The arterial supply of the pelvic limb of the adult ostrich (Struthio camelus).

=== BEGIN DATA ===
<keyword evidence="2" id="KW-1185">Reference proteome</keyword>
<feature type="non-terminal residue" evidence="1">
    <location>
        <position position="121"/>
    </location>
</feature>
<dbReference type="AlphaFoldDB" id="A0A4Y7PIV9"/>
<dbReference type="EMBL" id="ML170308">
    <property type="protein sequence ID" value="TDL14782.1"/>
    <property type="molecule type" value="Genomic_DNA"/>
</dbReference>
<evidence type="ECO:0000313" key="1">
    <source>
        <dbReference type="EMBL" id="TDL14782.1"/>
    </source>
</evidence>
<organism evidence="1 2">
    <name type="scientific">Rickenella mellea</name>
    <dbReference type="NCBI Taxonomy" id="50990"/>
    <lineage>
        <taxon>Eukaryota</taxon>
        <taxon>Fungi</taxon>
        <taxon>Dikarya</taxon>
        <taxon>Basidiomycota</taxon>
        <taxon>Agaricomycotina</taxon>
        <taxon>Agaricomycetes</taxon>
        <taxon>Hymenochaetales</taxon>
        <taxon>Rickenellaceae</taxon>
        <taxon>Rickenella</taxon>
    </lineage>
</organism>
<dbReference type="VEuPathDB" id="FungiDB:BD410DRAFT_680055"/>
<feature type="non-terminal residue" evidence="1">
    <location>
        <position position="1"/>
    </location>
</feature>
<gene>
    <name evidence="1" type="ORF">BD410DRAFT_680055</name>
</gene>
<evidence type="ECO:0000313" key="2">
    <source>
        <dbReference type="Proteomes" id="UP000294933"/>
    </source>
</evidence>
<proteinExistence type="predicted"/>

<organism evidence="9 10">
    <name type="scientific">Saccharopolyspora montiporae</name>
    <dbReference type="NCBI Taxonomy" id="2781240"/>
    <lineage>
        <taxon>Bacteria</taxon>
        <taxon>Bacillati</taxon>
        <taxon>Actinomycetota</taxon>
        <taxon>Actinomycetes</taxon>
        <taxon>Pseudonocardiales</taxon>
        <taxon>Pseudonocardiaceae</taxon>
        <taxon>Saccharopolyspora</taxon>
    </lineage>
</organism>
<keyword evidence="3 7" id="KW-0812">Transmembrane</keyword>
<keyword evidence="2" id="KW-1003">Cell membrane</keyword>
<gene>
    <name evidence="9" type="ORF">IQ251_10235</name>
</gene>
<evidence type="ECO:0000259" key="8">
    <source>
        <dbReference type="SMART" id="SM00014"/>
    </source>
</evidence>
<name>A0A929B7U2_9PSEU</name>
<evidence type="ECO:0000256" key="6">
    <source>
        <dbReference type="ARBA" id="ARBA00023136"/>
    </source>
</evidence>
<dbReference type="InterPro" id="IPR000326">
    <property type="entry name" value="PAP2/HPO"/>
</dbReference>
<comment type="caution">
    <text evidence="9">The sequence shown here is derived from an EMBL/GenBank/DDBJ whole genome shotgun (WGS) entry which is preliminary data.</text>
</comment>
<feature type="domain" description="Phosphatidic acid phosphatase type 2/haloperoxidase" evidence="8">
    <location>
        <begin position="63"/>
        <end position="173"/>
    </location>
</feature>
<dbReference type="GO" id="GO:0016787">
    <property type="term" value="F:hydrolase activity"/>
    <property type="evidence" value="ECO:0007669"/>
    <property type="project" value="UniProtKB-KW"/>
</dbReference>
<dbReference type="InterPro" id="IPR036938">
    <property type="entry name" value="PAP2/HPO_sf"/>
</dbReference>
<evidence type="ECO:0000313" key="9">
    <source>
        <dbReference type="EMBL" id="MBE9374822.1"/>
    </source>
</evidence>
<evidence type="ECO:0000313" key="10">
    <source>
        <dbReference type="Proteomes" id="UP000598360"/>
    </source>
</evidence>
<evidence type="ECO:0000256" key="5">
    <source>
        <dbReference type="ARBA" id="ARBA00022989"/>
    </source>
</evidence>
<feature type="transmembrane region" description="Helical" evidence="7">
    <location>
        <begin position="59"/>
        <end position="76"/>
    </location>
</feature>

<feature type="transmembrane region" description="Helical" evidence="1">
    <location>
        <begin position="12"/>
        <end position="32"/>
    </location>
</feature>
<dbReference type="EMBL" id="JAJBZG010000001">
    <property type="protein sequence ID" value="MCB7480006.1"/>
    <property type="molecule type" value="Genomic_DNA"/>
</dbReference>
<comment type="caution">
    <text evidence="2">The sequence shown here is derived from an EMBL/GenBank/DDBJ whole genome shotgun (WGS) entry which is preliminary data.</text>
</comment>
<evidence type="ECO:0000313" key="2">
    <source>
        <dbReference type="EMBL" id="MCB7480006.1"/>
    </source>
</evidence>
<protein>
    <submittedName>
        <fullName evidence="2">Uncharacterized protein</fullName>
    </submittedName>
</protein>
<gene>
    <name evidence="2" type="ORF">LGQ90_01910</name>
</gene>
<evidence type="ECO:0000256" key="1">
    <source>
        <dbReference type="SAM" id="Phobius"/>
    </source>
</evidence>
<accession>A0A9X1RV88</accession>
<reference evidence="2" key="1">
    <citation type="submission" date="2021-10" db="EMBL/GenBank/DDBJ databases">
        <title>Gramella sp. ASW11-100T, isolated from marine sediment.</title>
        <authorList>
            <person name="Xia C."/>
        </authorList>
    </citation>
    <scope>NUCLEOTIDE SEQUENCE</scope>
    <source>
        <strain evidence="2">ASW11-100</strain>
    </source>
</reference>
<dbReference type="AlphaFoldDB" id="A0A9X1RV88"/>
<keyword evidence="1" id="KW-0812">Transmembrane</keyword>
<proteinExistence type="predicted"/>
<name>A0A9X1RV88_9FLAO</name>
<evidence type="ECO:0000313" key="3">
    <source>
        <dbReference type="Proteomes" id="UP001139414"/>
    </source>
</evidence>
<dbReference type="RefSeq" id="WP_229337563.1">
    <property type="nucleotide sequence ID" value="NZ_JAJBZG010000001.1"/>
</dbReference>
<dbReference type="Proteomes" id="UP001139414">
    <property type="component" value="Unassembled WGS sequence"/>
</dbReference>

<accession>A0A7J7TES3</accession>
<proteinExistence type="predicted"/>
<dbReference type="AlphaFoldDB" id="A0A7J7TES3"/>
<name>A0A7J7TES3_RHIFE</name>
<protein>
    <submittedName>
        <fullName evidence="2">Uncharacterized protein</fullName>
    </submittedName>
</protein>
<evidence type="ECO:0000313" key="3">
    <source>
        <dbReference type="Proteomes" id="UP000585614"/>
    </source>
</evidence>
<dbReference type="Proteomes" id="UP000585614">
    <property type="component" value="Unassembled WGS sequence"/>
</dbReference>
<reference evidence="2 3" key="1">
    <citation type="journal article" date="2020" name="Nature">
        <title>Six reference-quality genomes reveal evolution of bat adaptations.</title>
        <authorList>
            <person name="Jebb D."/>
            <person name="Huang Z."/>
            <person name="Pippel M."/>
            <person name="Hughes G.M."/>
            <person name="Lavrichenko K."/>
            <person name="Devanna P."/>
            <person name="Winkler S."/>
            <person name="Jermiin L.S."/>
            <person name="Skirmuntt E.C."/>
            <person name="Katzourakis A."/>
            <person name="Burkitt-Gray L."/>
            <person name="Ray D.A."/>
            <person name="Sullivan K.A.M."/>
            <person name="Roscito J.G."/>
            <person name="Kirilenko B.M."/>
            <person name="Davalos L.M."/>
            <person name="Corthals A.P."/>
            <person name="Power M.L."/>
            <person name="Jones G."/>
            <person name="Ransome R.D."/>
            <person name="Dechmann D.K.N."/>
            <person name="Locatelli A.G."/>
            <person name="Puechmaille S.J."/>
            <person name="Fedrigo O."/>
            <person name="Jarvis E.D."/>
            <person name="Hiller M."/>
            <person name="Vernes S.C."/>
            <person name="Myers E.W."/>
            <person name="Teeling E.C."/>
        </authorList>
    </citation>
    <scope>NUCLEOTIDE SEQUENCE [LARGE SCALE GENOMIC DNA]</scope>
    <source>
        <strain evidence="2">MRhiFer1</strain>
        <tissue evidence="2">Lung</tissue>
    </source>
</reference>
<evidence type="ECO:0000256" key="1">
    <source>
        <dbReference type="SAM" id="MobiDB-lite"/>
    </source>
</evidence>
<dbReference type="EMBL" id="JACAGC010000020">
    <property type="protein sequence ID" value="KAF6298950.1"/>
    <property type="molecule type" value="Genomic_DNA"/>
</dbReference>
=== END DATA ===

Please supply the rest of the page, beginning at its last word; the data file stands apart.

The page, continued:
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Blood to the pelvic limb of the ostrich is provided by the external iliac and ischiatic arteries that arise from the descending aorta. The external iliac artery (a.) gave rise to the pubic a. that supplied the obturator muscles and continued as the femoral a. The femoral a. gave off three branches: (1) cranial coxal a. to muscles above the pre-acetabular ilium; (2) cranial femoral a. to muscles cranial to the femur, the gastrocnemius muscle, hip and stifle joints and (3) medial femoral a. to muscles caudal and medial to the femur. The ischiatic a. gave rise to the caudal coxal a. that supplied muscles caudal to the femur, muscular branches to the iliotibialis lateralis muscle and to the deep femoral a. that supplied the iliofibularis muscle, cutanea femoralis caudalis and lateralis aa., and branches to the flexors of the leg and knee joint, then terminated as the sural and popliteal arteries. The sural a. supplied most of the flexors of the foot. The popliteal a. supplied the knee joint and flexors of the leg, and then terminated as the cranial and caudal tibial arteries. The caudal tibial a. supplied flexors of the foot. The cranial tibial a. provided four branches to the knee and ankle joints and to the leg. The cranial tibial a. continued into the foot as the common dorsal metatarsal a., which gave off seven different branches to the ankle and foot. With few exceptions, the arteries of the ostrich pelvic limb are similar to those of domestic fowl.